China has deployed surface-to-air missiles on a disputed island in the South China Sea, Taiwan said Wednesday, as Beijing insisted it had a right to build "self-defence" systems in the strategic region, AFP reports.
Taiwan's defence ministry confirmed the facility's existence after Fox News reported missile launchers had arrived on Woody Island, part of the Paracels chain, in the past week.
The report came as President Barack Obama called for "tangible steps" to reduce tensions in the region.
Beijing has controlled all of the Paracels, which are also claimed by Hanoi and Taipei, since seizing several from South Vietnam in a brief, bloody battle towards the end of the Vietnam War.
But tensions in the sea -- through which one-third of the world's oil passes -- have mounted in recent months since China transformed contested reefs in the Spratly islands further south into artificial islands capable of supporting military facilities.
Washington says the move threatens free passage in a strategically vital area and has sent warships to sail close to the disputed islands to assert that right.
Analysts said the latest deployment could be an attempt to deter such freedom of navigation operations (FONOPs). Australian military aircraft also routinely overfly the area.
Fox News said Tuesday that images showed two batteries of eight missile launchers and a radar system had arrived on Woody Island, the Paracels' main island.
"The defence ministry has learned of an air defence missile system deployed by the Chinese communists on Yongxing Island," a Taiwan defence ministry spokesman told AFP.
After meeting his Australian counterpart Julie Bishop, Chinese foreign minister Wang Yi described the reports as "an attempt by certain Western media to create news stories".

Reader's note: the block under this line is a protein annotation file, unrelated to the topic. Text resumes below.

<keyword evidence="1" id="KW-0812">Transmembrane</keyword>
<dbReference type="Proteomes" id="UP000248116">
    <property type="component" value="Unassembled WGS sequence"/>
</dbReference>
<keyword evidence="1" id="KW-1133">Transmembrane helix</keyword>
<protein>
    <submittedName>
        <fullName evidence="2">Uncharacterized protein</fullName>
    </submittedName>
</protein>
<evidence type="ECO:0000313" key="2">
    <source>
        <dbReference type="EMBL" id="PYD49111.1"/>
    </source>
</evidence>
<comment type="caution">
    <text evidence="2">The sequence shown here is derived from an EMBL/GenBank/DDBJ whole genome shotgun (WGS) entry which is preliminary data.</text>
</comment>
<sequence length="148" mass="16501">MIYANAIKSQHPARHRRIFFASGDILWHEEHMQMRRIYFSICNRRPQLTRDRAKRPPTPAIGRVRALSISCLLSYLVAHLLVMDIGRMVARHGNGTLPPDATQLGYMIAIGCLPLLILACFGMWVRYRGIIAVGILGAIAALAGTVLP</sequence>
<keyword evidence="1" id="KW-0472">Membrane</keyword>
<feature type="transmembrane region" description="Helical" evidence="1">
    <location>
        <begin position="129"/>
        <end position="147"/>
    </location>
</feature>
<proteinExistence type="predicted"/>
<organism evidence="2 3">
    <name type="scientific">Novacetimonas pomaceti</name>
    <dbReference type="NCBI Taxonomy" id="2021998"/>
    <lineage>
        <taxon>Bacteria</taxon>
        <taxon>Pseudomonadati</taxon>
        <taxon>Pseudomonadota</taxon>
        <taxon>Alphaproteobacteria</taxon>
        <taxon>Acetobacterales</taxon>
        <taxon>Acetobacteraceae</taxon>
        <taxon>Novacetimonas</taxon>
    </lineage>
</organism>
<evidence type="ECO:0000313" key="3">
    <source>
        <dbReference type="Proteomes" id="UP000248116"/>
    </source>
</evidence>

He did not explicitly deny the deployment, but urged more attention on "the lighthouses we have built on some of the islands and reefs in the South China Sea”.
"Self-defence facilities that China has built on the islands,” Wang said, “are consistent with the right to self-preservation and self-protection that China is entitled to under international law”.
China established the tiny city of Sansha on Woody Island in 2012 to administer a wide swathe of waters and islands, creating an oddity that is by far the world's largest city by area but has a minuscule population of around 1,000 people.
In 2014, the country added a military airstrip to the island, saying it would "greatly improve Chinese defence capabilities".
In the Spratlys, China has set up runways capable of accommodating military aircraft on its newly-built islands, and is believed to have installed radar towers.
The Fox News report was based on pictures from ImageSat International, which earlier this week released images said to show reclamation work in the Paracels.
The missiles appeared to be the HQ-9 air defence system, with a range of about 200km (125 miles), according to reports.
Experts said they could be used to target enemy aircraft, and Kevin Cheng, editor-in-chief of the Taipei-based Asia-Pacific Defense Magazine, told AFP: "The... HQ-9... could exacerbate the nerves of neighbouring countries, particularly Vietnam.
"The military deployment could be seen to violate the US call for free navigation in the area and allow it more excuse to interfere in affairs there," he added.
Rory Medcalf, an Asian security expert at the Australian National University, said: “If this was meant to be a signal to deter FONOPs, I doubt it will succeed."
The Pentagon declined to confirm the Chinese missile deployment to AFP.
The report on the missile batteries came as Obama and the 10 leaders of the Association of Southeast Asian National (ASEAN), including Vietnam, issued a joint statement calling for the "peaceful resolution" of the myriad competing claims over islands, atolls and reefs.
The call followed a two-day summit in California where leaders voiced concern over Beijing's military build-up in the area.
"We discussed the need for tangible steps in the South China Sea to lower tensions," Obama said, calling for "a halt to further reclamation, new construction and militarisation of disputed areas".
In addition to the three Paracels claimants, the Philippines, Malaysia and Brunei have competing claims in the Spratlys.
Resentment still simmers in Vietnam over its territorial clashes with its giant neighbour, and on Wednesday it marked the 37th anniversary of a different border clash.
During a visit to Washington last year, Chinese President Xi Jinping pledged not to militarise the Spratlys, though he made no mention of the Paracels, and Medcalf said the latest move violated "the spirit, if not the letter" of that assurance.
The move, he told AFP, "reinforces the view that China intends to exert growing control in these international waters."
By Ben Dooley